Indonesia is a country of islands… more than 17,000 islands that encompass a world of cultures, pristine islands, unique and rare wildlife, and adventure activities from exploring cave systems to spectacular diving.
With 238 million people in 33 provinces, this is the world’s fourth most populous country. It is also home to the world’s third largest island, Borneo, which itself still conjures up images of explorers and wild places, headhunters and pirates.
The Indonesian archipelago has been an important trade region since at least the seventh century. Many nations have influenced these islands as traders, adventurers and others arrived from China, India and Europe. So, too, came Hinduism, Buddhism, Islam and Christianity. Dutch colonialism held sway for more than 350 years before Indonesia gained its independence after World War II.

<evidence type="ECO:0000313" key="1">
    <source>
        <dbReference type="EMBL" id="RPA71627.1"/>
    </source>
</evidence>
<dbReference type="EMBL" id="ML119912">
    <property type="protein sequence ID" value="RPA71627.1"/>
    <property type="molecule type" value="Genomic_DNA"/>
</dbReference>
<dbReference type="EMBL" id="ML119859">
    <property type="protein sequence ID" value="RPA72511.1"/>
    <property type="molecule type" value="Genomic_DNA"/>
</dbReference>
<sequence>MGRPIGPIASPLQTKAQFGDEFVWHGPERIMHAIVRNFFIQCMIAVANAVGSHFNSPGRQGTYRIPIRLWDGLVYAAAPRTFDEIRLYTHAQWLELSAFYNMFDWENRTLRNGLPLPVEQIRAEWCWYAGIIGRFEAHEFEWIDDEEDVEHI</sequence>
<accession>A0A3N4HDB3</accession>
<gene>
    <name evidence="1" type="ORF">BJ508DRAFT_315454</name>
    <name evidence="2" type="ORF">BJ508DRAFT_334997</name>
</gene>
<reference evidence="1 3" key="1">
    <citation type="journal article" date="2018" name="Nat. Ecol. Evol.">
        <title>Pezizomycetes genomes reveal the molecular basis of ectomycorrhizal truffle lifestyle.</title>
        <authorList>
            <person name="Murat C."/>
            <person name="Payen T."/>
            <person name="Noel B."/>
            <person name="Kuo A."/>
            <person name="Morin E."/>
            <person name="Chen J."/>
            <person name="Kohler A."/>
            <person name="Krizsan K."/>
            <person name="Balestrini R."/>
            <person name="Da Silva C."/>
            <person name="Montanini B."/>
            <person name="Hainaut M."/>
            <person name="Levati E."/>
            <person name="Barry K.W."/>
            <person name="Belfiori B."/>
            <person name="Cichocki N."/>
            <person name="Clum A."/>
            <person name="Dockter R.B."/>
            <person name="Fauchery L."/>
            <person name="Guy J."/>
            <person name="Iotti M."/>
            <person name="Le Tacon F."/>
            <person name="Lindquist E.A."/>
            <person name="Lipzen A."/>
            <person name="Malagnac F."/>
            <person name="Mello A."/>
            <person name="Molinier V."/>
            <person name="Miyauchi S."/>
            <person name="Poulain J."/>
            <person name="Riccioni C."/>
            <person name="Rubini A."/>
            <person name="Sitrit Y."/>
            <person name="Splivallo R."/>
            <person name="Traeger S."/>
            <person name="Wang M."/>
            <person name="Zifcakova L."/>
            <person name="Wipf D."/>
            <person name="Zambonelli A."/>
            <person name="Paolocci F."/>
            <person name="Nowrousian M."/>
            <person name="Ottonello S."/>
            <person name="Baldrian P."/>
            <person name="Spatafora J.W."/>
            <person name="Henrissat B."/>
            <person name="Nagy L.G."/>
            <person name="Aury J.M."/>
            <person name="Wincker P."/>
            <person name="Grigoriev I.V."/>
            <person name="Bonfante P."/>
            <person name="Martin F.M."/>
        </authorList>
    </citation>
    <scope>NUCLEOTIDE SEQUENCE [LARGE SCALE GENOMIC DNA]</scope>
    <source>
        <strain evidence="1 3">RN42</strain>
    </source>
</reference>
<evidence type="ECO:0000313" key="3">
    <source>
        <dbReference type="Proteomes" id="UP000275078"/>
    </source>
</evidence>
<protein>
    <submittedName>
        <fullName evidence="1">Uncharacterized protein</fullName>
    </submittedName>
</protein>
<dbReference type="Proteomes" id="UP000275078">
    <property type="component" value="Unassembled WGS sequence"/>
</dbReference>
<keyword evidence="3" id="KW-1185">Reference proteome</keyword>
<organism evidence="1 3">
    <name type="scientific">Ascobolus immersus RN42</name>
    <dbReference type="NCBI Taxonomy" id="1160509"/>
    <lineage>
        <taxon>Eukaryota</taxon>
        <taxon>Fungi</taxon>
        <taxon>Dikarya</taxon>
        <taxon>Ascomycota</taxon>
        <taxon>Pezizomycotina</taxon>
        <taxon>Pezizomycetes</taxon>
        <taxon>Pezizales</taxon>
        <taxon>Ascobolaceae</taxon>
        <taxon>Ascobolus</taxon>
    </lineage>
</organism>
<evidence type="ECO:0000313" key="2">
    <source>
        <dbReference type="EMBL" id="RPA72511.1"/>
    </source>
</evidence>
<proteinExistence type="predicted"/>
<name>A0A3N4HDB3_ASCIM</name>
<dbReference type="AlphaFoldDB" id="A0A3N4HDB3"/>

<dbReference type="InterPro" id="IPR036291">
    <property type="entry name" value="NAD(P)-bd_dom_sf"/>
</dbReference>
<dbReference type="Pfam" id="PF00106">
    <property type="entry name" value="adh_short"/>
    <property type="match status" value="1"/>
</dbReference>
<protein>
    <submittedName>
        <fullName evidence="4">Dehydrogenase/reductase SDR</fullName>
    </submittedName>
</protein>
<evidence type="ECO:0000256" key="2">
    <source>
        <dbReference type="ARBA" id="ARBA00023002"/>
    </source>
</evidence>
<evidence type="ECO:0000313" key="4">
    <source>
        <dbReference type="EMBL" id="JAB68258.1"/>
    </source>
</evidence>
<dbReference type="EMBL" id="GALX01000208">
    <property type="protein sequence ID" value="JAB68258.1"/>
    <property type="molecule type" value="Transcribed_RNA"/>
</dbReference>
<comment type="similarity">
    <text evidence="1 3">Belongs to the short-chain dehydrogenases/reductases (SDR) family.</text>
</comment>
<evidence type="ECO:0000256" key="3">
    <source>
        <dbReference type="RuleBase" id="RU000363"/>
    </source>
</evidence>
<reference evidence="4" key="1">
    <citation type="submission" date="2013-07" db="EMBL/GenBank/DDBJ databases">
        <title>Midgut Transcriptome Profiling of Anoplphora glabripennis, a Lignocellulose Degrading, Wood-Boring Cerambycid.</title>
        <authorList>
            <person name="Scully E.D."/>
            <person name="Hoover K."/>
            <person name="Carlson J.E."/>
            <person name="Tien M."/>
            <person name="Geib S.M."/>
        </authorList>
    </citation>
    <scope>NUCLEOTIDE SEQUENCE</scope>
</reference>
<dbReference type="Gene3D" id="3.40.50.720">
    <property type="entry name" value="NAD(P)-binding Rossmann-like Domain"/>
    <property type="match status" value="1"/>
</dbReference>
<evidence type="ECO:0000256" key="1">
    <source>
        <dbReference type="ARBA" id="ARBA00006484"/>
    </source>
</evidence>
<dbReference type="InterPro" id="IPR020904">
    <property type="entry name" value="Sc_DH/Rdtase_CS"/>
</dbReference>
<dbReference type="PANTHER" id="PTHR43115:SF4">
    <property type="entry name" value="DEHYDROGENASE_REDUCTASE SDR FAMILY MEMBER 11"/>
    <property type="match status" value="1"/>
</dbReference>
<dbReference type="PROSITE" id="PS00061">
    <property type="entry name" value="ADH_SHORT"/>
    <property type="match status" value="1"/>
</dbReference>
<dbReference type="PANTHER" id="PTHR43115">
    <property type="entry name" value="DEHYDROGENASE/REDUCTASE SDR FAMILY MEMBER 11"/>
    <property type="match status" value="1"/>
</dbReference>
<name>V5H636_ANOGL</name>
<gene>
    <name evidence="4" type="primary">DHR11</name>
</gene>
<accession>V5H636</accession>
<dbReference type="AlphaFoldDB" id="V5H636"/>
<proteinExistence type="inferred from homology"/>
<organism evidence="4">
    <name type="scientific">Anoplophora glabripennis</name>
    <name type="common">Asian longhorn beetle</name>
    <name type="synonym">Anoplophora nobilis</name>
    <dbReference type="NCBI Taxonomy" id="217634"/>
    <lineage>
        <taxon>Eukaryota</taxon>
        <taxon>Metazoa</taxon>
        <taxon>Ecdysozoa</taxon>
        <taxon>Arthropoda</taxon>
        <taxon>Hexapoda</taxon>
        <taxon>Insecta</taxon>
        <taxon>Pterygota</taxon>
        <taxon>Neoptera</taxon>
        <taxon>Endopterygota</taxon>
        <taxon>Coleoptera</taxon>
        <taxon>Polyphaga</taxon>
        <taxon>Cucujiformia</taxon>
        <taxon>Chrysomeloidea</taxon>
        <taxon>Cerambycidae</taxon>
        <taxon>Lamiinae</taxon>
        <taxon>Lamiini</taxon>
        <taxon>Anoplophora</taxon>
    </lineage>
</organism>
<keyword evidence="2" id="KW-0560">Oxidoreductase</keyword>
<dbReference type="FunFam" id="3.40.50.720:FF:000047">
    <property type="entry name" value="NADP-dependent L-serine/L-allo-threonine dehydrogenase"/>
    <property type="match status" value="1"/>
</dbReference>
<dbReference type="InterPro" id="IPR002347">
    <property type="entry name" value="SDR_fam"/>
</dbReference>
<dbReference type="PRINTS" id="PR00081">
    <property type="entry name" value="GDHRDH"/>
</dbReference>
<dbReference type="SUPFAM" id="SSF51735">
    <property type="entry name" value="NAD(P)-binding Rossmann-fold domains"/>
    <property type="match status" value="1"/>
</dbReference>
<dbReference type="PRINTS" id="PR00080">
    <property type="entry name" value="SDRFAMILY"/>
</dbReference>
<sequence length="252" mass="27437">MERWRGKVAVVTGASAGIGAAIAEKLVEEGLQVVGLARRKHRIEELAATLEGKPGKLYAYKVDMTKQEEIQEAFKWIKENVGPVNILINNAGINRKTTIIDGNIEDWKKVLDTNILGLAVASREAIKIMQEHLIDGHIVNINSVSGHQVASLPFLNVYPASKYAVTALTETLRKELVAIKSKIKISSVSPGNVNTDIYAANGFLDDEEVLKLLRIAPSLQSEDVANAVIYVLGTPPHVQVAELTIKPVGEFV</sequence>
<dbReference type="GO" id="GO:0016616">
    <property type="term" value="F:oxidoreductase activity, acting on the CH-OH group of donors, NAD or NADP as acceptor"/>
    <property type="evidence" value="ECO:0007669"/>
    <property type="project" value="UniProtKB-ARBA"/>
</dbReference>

Across its many islands, Indonesia has hundreds of distinct ethnic and linguistic groups. Yet, they have established a collective identity that comes from having a national language that still allows for ethnic diversity, and religious pluralism that functions within a majority Muslim population. Bali and Lombok are two of the country’s most famous islands, with lively culture, tranquil mountains, traditional villages and stunning beaches. Indonesia has vast areas of wilderness that support the world’s second highest level of biodiversity. Its flora and fauna are a mix of Asian and Australasian species.
The islands of the Sunda Shelf (Sumatra, Java, Borneo and Bali) were once linked to the Asian mainland, and have a wealth of Asian fauna. Large species such as the tiger, rhinoceros, elephant and leopard were once abundant as far east as Bali. The islands’ most celebrated species is the highly endangered orangutan, currently found in only the rainforests of Borneo and Sumatra.
Indonesia still beckons to adventurers to discover life from its crystal clear waters to its jungle treetops.